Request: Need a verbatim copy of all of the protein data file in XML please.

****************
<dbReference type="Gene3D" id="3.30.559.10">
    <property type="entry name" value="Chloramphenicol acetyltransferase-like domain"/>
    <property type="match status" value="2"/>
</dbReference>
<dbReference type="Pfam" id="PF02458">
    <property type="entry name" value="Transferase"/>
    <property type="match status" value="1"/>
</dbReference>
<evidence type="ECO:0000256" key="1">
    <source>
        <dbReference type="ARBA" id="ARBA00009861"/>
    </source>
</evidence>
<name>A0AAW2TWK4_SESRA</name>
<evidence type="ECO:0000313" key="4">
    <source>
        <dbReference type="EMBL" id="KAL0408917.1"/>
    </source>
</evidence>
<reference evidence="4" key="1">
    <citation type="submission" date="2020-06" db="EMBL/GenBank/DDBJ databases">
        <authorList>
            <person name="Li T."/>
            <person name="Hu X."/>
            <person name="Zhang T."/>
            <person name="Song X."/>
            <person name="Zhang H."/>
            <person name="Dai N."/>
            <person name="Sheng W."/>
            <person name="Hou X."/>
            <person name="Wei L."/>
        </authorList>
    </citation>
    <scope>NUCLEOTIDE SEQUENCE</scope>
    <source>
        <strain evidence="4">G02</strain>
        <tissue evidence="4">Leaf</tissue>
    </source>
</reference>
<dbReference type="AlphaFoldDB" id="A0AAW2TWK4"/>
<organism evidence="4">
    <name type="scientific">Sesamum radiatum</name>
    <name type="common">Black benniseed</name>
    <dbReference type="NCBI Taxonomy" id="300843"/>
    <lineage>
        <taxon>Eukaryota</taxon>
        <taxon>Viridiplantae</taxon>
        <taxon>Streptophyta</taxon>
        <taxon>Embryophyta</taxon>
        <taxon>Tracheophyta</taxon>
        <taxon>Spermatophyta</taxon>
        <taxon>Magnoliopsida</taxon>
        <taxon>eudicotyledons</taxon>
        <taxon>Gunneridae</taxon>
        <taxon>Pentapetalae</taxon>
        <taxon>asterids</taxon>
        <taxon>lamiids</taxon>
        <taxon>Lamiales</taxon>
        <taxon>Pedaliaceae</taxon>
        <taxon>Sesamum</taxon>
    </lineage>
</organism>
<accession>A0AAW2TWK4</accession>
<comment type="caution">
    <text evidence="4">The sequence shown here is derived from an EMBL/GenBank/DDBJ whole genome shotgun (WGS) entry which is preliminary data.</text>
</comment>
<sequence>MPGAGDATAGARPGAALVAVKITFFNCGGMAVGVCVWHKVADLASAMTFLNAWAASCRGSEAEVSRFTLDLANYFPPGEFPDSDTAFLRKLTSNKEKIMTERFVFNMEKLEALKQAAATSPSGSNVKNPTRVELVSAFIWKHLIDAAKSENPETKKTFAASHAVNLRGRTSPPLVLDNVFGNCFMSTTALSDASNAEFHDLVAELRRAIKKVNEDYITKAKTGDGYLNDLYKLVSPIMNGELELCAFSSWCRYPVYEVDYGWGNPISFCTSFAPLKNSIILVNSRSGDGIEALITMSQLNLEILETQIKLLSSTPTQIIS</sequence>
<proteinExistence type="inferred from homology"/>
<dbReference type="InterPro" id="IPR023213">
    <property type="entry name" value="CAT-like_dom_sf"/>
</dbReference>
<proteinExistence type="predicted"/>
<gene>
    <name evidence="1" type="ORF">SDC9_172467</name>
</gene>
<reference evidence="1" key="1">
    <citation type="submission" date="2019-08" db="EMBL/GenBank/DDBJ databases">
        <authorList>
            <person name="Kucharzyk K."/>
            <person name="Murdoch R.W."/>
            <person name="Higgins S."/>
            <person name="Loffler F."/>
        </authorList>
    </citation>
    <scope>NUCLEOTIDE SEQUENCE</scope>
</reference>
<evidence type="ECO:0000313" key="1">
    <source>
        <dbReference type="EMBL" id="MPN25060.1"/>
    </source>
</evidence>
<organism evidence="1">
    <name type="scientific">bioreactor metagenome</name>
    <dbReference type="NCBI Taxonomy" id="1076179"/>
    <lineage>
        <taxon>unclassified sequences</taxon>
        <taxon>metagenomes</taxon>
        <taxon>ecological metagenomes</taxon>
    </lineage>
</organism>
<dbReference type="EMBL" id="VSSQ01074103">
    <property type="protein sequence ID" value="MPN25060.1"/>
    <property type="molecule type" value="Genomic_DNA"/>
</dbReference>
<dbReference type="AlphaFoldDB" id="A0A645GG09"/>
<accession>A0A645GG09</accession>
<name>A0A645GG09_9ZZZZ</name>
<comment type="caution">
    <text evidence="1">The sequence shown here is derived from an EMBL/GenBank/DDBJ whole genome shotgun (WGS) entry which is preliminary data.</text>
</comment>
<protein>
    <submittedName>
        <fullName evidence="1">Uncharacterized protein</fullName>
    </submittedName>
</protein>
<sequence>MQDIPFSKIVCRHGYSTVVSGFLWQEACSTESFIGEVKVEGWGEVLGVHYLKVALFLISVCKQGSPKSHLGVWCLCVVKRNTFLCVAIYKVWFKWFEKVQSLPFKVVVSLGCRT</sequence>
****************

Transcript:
<dbReference type="Gene3D" id="3.30.559.10">
    <property type="entry name" value="Chloramphenicol acetyltransferase-like domain"/>
    <property type="match status" value="2"/>
</dbReference>
<dbReference type="Pfam" id="PF02458">
    <property type="entry name" value="Transferase"/>
    <property type="match status" value="1"/>
</dbReference>
<evidence type="ECO:0000256" key="1">
    <source>
        <dbReference type="ARBA" id="ARBA00009861"/>
    </source>
</evidence>
<name>A0AAW2TWK4_SESRA</name>
<evidence type="ECO:0000313" key="4">
    <source>
        <dbReference type="EMBL" id="KAL0408917.1"/>
    </source>
</evidence>
<reference evidence="4" key="1">
    <citation type="submission" date="2020-06" db="EMBL/GenBank/DDBJ databases">
        <authorList>
            <person name="Li T."/>
            <person name="Hu X."/>
            <person name="Zhang T."/>
            <person name="Song X."/>
            <person name="Zhang H."/>
            <person name="Dai N."/>
            <person name="Sheng W."/>
            <person name="Hou X."/>
            <person name="Wei L."/>
        </authorList>
    </citation>
    <scope>NUCLEOTIDE SEQUENCE</scope>
    <source>
        <strain evidence="4">G02</strain>
        <tissue evidence="4">Leaf</tissue>
    </source>
</reference>
<dbReference type="AlphaFoldDB" id="A0AAW2TWK4"/>
<organism evidence="4">
    <name type="scientific">Sesamum radiatum</name>
    <name type="common">Black benniseed</name>
    <dbReference type="NCBI Taxonomy" id="300843"/>
    <lineage>
        <taxon>Eukaryota</taxon>
        <taxon>Viridiplantae</taxon>
        <taxon>Streptophyta</taxon>
        <taxon>Embryophyta</taxon>
        <taxon>Tracheophyta</taxon>
        <taxon>Spermatophyta</taxon>
        <taxon>Magnoliopsida</taxon>
        <taxon>eudicotyledons</taxon>
        <taxon>Gunneridae</taxon>
        <taxon>Pentapetalae</taxon>
        <taxon>asterids</taxon>
        <taxon>lamiids</taxon>
        <taxon>Lamiales</taxon>
        <taxon>Pedaliaceae</taxon>
        <taxon>Sesamum</taxon>
    </lineage>
</organism>
<accession>A0AAW2TWK4</accession>
<comment type="caution">
    <text evidence="4">The sequence shown here is derived from an EMBL/GenBank/DDBJ whole genome shotgun (WGS) entry which is preliminary data.</text>
</comment>
<sequence>MPGAGDATAGARPGAALVAVKITFFNCGGMAVGVCVWHKVADLASAMTFLNAWAASCRGSEAEVSRFTLDLANYFPPGEFPDSDTAFLRKLTSNKEKIMTERFVFNMEKLEALKQAAATSPSGSNVKNPTRVELVSAFIWKHLIDAAKSENPETKKTFAASHAVNLRGRTSPPLVLDNVFGNCFMSTTALSDASNAEFHDLVAELRRAIKKVNEDYITKAKTGDGYLNDLYKLVSPIMNGELELCAFSSWCRYPVYEVDYGWGNPISFCTSFAPLKNSIILVNSRSGDGIEALITMSQLNLEILETQIKLLSSTPTQIIS</sequence>
<proteinExistence type="inferred from homology"/>
<dbReference type="InterPro" id="IPR023213">
    <property type="entry name" value="CAT-like_dom_sf"/>
</dbReference>
<proteinExistence type="predicted"/>
<gene>
    <name evidence="1" type="ORF">SDC9_172467</name>
</gene>
<reference evidence="1" key="1">
    <citation type="submission" date="2019-08" db="EMBL/GenBank/DDBJ databases">
        <authorList>
            <person name="Kucharzyk K."/>
            <person name="Murdoch R.W."/>
            <person name="Higgins S."/>
            <person name="Loffler F."/>
        </authorList>
    </citation>
    <scope>NUCLEOTIDE SEQUENCE</scope>
</reference>
<evidence type="ECO:0000313" key="1">
    <source>
        <dbReference type="EMBL" id="MPN25060.1"/>
    </source>
</evidence>
<organism evidence="1">
    <name type="scientific">bioreactor metagenome</name>
    <dbReference type="NCBI Taxonomy" id="1076179"/>
    <lineage>
        <taxon>unclassified sequences</taxon>
        <taxon>metagenomes</taxon>
        <taxon>ecological metagenomes</taxon>
    </lineage>
</organism>
<dbReference type="EMBL" id="VSSQ01074103">
    <property type="protein sequence ID" value="MPN25060.1"/>
    <property type="molecule type" value="Genomic_DNA"/>
</dbReference>
<dbReference type="AlphaFoldDB" id="A0A645GG09"/>
<accession>A0A645GG09</accession>
<name>A0A645GG09_9ZZZZ</name>
<comment type="caution">
    <text evidence="1">The sequence shown here is derived from an EMBL/GenBank/DDBJ whole genome shotgun (WGS) entry which is preliminary data.</text>
</comment>
<protein>
    <submittedName>
        <fullName evidence="1">Uncharacterized protein</fullName>
    </submittedName>
</protein>
<sequence>MQDIPFSKIVCRHGYSTVVSGFLWQEACSTESFIGEVKVEGWGEVLGVHYLKVALFLISVCKQGSPKSHLGVWCLCVVKRNTFLCVAIYKVWFKWFEKVQSLPFKVVVSLGCRT</sequence>